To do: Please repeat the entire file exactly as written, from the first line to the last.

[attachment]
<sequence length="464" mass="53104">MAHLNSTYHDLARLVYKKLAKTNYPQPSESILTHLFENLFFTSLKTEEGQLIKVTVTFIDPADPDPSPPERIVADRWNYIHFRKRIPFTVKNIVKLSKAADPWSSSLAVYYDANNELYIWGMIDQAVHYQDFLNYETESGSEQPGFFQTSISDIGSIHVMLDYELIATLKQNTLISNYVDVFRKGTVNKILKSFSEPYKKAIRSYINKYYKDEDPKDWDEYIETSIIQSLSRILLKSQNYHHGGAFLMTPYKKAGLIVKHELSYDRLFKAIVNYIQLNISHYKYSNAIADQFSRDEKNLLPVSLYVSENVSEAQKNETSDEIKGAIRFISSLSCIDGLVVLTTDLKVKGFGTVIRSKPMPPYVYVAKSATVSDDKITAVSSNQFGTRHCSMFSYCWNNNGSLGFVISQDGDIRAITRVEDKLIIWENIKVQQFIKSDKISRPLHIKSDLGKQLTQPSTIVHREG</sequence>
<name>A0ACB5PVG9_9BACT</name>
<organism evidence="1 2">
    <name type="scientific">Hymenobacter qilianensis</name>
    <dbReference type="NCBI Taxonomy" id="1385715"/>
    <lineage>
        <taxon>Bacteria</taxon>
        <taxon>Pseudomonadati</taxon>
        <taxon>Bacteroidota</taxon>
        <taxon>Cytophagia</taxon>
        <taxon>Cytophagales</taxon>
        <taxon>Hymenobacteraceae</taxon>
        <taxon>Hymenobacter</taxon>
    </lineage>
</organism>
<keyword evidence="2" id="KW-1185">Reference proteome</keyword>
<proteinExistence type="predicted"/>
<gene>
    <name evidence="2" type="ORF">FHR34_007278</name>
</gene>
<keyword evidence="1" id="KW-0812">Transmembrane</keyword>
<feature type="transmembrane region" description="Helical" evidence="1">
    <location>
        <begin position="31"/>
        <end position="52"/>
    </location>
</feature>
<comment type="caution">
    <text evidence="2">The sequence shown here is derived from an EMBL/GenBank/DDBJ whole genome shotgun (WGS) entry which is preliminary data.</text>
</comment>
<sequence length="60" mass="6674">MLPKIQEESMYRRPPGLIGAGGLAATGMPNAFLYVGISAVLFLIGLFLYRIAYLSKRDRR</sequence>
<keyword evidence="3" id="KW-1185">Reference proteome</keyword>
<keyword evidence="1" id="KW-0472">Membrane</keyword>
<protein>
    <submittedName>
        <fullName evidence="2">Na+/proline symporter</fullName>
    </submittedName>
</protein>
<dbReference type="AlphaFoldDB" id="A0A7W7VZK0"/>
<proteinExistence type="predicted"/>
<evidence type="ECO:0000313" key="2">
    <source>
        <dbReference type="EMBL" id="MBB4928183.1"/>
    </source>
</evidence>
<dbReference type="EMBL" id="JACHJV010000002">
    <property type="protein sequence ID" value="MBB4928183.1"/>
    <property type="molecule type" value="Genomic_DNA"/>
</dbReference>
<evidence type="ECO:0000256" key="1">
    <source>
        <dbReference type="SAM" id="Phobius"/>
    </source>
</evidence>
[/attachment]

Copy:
<sequence length="464" mass="53104">MAHLNSTYHDLARLVYKKLAKTNYPQPSESILTHLFENLFFTSLKTEEGQLIKVTVTFIDPADPDPSPPERIVADRWNYIHFRKRIPFTVKNIVKLSKAADPWSSSLAVYYDANNELYIWGMIDQAVHYQDFLNYETESGSEQPGFFQTSISDIGSIHVMLDYELIATLKQNTLISNYVDVFRKGTVNKILKSFSEPYKKAIRSYINKYYKDEDPKDWDEYIETSIIQSLSRILLKSQNYHHGGAFLMTPYKKAGLIVKHELSYDRLFKAIVNYIQLNISHYKYSNAIADQFSRDEKNLLPVSLYVSENVSEAQKNETSDEIKGAIRFISSLSCIDGLVVLTTDLKVKGFGTVIRSKPMPPYVYVAKSATVSDDKITAVSSNQFGTRHCSMFSYCWNNNGSLGFVISQDGDIRAITRVEDKLIIWENIKVQQFIKSDKISRPLHIKSDLGKQLTQPSTIVHREG</sequence>
<name>A0ACB5PVG9_9BACT</name>
<organism evidence="1 2">
    <name type="scientific">Hymenobacter qilianensis</name>
    <dbReference type="NCBI Taxonomy" id="1385715"/>
    <lineage>
        <taxon>Bacteria</taxon>
        <taxon>Pseudomonadati</taxon>
        <taxon>Bacteroidota</taxon>
        <taxon>Cytophagia</taxon>
        <taxon>Cytophagales</taxon>
        <taxon>Hymenobacteraceae</taxon>
        <taxon>Hymenobacter</taxon>
    </lineage>
</organism>
<keyword evidence="2" id="KW-1185">Reference proteome</keyword>
<proteinExistence type="predicted"/>
<gene>
    <name evidence="2" type="ORF">FHR34_007278</name>
</gene>
<keyword evidence="1" id="KW-0812">Transmembrane</keyword>
<feature type="transmembrane region" description="Helical" evidence="1">
    <location>
        <begin position="31"/>
        <end position="52"/>
    </location>
</feature>
<comment type="caution">
    <text evidence="2">The sequence shown here is derived from an EMBL/GenBank/DDBJ whole genome shotgun (WGS) entry which is preliminary data.</text>
</comment>
<sequence length="60" mass="6674">MLPKIQEESMYRRPPGLIGAGGLAATGMPNAFLYVGISAVLFLIGLFLYRIAYLSKRDRR</sequence>
<keyword evidence="3" id="KW-1185">Reference proteome</keyword>
<keyword evidence="1" id="KW-0472">Membrane</keyword>
<protein>
    <submittedName>
        <fullName evidence="2">Na+/proline symporter</fullName>
    </submittedName>
</protein>
<dbReference type="AlphaFoldDB" id="A0A7W7VZK0"/>
<proteinExistence type="predicted"/>
<evidence type="ECO:0000313" key="2">
    <source>
        <dbReference type="EMBL" id="MBB4928183.1"/>
    </source>
</evidence>
<dbReference type="EMBL" id="JACHJV010000002">
    <property type="protein sequence ID" value="MBB4928183.1"/>
    <property type="molecule type" value="Genomic_DNA"/>
</dbReference>
<evidence type="ECO:0000256" key="1">
    <source>
        <dbReference type="SAM" id="Phobius"/>
    </source>
</evidence>